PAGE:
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To the extent that an aftermarket differential cover increases housing strength (if at all), a diff guard will serve essentially the same function.


Most diff guards don’t add torsional strength like an iron diff cover will.


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Most diff guards don’t add torsional strength like an iron diff cover will.
The diff guards (at least the ones being discussed) are 1/4" steel bolted securely to the housing, and of course this is in combination with the stock cover. To state that this combination provides less torsional stiffness than an alternate cover would require testing over speculation. It's possible that either one might be superior, or there might be no significant difference either way. You can't tell by looking.
 

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The guards I have looked at only
Bolt to the bottom few bolts of the housing where as the full cover supports the full structure.
Non the less a guard is still better then the factory pie plate.


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Re-enforcing the bottom half of the pumpkin should be plenty to prevent the structure from warping (assuming that is really even possible under any reasonable operating condition.) It's not like you're somehow going to apply enough force to warp only the top of the pumpkin while the bottom stays rigid, I doubt even a humongous hydraulic press could do that. For any kind of practical consideration it's really a complete non-issue.
 

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I put Metalcloak's D30 and D44 on mine a few weeks ago. Haven't been beaten up on trail yet, but they're heavy and solid, clearance is no problem. Similar in internal+external shape to factory and Poison Spyder. Painted them with some black VHT enamel and just have to go out and ding them up now. front-diff.jpg

rear-diff.jpg
 

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I have the Dana Spicer nodular iron units and quite like them. No rubbing front or rear (both Dana 44s on my Rubicon). It is close on the rear, but does not rub.
 

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Re-enforcing the bottom half of the pumpkin should be plenty to prevent the structure from warping (assuming that is really even possible under any reasonable operating condition.) It's not like you're somehow going to apply enough force to warp only the top of the pumpkin while the bottom stays rigid, I doubt even a humongous hydraulic press could do that. For any kind of practical consideration it's really a complete non-issue.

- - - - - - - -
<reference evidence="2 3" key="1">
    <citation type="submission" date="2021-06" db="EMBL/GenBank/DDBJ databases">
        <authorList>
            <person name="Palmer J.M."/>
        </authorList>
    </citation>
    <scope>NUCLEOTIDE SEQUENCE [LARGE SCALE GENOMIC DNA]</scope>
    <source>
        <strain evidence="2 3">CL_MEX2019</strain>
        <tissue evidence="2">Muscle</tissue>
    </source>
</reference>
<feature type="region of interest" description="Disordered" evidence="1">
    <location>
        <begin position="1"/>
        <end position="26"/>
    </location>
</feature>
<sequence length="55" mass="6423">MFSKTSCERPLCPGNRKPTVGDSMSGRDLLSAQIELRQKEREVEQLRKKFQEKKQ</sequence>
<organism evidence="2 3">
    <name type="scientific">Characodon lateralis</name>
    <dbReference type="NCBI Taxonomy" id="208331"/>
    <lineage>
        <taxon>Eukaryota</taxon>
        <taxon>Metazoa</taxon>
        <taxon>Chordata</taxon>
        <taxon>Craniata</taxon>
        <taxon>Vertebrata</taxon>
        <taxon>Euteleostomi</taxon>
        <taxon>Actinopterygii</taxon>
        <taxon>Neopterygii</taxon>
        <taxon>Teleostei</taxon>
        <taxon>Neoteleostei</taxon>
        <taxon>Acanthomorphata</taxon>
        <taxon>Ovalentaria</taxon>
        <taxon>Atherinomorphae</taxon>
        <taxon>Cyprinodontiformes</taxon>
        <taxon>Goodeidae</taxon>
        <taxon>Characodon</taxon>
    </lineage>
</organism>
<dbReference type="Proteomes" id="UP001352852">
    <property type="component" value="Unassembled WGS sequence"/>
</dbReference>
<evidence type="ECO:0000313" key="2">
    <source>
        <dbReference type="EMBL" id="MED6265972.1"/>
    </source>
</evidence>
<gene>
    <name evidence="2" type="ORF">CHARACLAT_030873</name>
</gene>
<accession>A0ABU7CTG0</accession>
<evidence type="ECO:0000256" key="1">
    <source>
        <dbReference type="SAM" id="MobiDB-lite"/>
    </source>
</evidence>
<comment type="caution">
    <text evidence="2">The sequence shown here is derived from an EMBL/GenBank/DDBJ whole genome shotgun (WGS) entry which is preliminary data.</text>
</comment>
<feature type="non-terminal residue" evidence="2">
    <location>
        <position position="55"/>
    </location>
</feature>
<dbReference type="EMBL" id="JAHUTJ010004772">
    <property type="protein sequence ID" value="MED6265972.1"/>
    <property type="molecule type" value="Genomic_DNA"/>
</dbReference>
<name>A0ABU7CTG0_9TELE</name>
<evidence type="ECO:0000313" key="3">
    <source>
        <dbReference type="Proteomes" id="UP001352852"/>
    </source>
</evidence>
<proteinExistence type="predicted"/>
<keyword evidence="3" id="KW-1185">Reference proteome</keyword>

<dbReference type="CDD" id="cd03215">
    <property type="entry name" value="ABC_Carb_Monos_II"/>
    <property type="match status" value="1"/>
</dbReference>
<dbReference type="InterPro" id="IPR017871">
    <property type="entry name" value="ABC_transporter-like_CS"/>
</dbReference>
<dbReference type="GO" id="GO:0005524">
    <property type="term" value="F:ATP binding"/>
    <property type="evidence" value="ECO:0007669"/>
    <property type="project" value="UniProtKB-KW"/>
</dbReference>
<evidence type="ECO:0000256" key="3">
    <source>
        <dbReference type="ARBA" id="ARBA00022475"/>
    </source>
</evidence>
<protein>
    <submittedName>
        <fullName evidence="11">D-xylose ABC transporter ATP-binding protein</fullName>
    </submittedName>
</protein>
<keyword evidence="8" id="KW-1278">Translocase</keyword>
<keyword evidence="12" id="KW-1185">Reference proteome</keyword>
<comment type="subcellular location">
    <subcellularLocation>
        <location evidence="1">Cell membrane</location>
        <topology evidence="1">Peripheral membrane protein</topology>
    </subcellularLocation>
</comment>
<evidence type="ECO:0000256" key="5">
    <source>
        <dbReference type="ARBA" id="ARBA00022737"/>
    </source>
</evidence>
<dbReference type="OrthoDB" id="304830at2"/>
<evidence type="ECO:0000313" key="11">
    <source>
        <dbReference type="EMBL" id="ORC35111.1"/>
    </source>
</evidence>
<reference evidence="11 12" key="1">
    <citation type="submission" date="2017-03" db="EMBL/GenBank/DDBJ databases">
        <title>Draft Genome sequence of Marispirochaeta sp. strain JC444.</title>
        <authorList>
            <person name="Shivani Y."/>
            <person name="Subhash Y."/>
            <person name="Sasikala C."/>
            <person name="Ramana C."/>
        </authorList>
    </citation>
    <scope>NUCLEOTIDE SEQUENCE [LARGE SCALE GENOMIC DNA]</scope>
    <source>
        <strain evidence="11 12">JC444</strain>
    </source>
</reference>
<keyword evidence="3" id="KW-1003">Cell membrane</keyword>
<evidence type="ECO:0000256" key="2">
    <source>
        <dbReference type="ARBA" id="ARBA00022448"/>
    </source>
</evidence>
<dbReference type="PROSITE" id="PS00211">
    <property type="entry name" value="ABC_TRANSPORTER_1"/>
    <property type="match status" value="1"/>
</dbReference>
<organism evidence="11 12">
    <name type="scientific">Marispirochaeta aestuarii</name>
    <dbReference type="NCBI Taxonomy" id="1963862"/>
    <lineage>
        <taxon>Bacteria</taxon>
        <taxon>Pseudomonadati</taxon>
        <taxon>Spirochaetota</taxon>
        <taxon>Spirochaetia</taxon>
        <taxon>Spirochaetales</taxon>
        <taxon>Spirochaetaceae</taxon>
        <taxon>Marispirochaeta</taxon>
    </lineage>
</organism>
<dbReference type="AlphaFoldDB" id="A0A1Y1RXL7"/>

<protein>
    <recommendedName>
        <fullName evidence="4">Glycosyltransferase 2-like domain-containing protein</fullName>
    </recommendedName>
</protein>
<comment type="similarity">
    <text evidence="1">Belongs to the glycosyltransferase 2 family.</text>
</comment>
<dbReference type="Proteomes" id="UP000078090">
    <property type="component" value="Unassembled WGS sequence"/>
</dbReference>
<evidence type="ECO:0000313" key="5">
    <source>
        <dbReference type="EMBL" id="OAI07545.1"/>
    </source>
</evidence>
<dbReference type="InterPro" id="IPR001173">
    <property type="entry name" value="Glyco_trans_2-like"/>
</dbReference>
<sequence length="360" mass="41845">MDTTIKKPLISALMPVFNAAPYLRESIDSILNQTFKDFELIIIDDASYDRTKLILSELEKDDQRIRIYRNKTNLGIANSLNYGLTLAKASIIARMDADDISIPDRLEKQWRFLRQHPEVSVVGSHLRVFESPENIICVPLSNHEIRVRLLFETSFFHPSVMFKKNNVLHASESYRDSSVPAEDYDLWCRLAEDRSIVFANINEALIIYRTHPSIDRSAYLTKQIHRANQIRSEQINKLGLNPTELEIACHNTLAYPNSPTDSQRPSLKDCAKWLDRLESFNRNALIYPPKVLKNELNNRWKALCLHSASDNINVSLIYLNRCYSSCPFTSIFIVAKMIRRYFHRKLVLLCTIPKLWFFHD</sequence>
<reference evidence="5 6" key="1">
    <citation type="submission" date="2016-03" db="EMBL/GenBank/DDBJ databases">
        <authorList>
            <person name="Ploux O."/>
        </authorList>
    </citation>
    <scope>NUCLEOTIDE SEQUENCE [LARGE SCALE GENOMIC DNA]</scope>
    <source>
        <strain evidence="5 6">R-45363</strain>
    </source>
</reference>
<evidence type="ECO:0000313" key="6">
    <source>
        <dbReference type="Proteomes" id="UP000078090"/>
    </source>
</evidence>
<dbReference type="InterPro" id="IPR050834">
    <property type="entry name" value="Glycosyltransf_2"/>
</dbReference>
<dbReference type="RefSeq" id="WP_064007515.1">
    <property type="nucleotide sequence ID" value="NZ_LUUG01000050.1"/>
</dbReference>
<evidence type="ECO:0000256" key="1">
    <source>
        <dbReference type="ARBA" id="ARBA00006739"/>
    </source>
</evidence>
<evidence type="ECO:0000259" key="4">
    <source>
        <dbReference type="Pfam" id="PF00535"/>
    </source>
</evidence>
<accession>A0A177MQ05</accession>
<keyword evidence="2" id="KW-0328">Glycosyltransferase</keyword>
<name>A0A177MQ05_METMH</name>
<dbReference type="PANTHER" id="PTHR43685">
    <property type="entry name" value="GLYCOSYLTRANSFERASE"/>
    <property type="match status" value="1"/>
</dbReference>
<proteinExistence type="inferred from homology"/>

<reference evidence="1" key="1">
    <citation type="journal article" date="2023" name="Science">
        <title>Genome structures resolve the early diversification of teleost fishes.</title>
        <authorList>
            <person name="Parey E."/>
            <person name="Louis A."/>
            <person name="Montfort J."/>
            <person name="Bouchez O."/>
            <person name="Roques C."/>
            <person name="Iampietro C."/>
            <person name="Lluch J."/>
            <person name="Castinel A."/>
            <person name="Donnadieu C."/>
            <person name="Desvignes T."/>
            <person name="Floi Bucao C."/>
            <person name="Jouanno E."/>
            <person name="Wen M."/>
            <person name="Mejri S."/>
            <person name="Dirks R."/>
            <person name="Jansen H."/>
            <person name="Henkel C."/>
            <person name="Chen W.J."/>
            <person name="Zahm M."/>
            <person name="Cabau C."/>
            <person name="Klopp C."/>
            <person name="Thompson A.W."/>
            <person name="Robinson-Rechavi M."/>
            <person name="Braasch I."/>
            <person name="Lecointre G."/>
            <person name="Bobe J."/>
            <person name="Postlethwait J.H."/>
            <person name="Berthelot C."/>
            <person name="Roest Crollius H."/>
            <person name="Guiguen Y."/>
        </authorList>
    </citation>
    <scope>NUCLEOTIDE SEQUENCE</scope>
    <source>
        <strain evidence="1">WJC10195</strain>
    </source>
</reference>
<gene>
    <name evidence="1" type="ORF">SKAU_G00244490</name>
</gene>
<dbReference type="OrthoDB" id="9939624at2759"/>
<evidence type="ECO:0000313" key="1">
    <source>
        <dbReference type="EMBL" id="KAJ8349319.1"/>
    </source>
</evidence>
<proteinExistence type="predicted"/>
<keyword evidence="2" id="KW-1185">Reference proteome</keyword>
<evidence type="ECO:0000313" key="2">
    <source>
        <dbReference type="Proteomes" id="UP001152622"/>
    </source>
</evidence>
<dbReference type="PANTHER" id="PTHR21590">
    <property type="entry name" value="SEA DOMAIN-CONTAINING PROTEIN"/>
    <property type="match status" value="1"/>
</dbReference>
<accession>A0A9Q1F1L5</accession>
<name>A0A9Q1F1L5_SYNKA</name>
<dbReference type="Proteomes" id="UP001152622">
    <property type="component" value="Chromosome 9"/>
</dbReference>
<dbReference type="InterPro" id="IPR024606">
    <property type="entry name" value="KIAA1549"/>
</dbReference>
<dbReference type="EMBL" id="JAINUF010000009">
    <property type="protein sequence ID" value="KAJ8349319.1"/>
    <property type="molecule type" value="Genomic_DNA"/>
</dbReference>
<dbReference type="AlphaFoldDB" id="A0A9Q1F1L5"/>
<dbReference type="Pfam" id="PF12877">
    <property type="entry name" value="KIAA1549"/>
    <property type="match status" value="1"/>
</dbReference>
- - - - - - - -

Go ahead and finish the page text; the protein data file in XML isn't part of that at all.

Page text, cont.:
Well see that is the problem with the factory housing. Have you heard of gear deflection? When in reverse applying load causes ring and pinion to push apart spreading the housing, just like a diff spreader tool. If it spreads and twists enough the ring and pinion will jump teeth.
One of the reasons we never suggest people tug or pull someone when in reverse.
Maybe the guard with a couple bolts in the bottom is enough maybe not that’s your choice.


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The last time I went to the desert I got home and noticed the lower half of my rear differential housing covered in oil soaked dirt. I have stock diff covers.
I cleaned it off and added about 2 or 3 tablespoons of diff fluid before the diff fill port started oozing fluid.
It hasn’t shown any signs of leakage since then (I actually checked it yesterday).

My only guess is that the housing flexed and allowed the cover to seep when climbing or doing some other activity out in the desert. It looked much much worse than the refill showed. I was afraid it was very low on fluid, but it had barely leaked anything.
That is the only dirt that has ever accumulated on my front or rear diff. I can’t figure out how it would flex the housing, as I am very easy on my rig.

Re-enforcing the bottom half of the pumpkin should be plenty to prevent the structure from warping (assuming that is really even possible under any reasonable operating condition.) It's not like you're somehow going to apply enough force to warp only the top of the pumpkin while the bottom stays rigid, I doubt even a humongous hydraulic press could do that. For any kind of practical consideration it's really a complete non-issue.
 

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I'm not sure what caused your leak but the housing will not flex under that kind of light duty. And the reason for avoiding heavy loads in reverse is primarily related to the cut of the ring and pinion gears being optimized for forward power delivery, not distortion of the housing.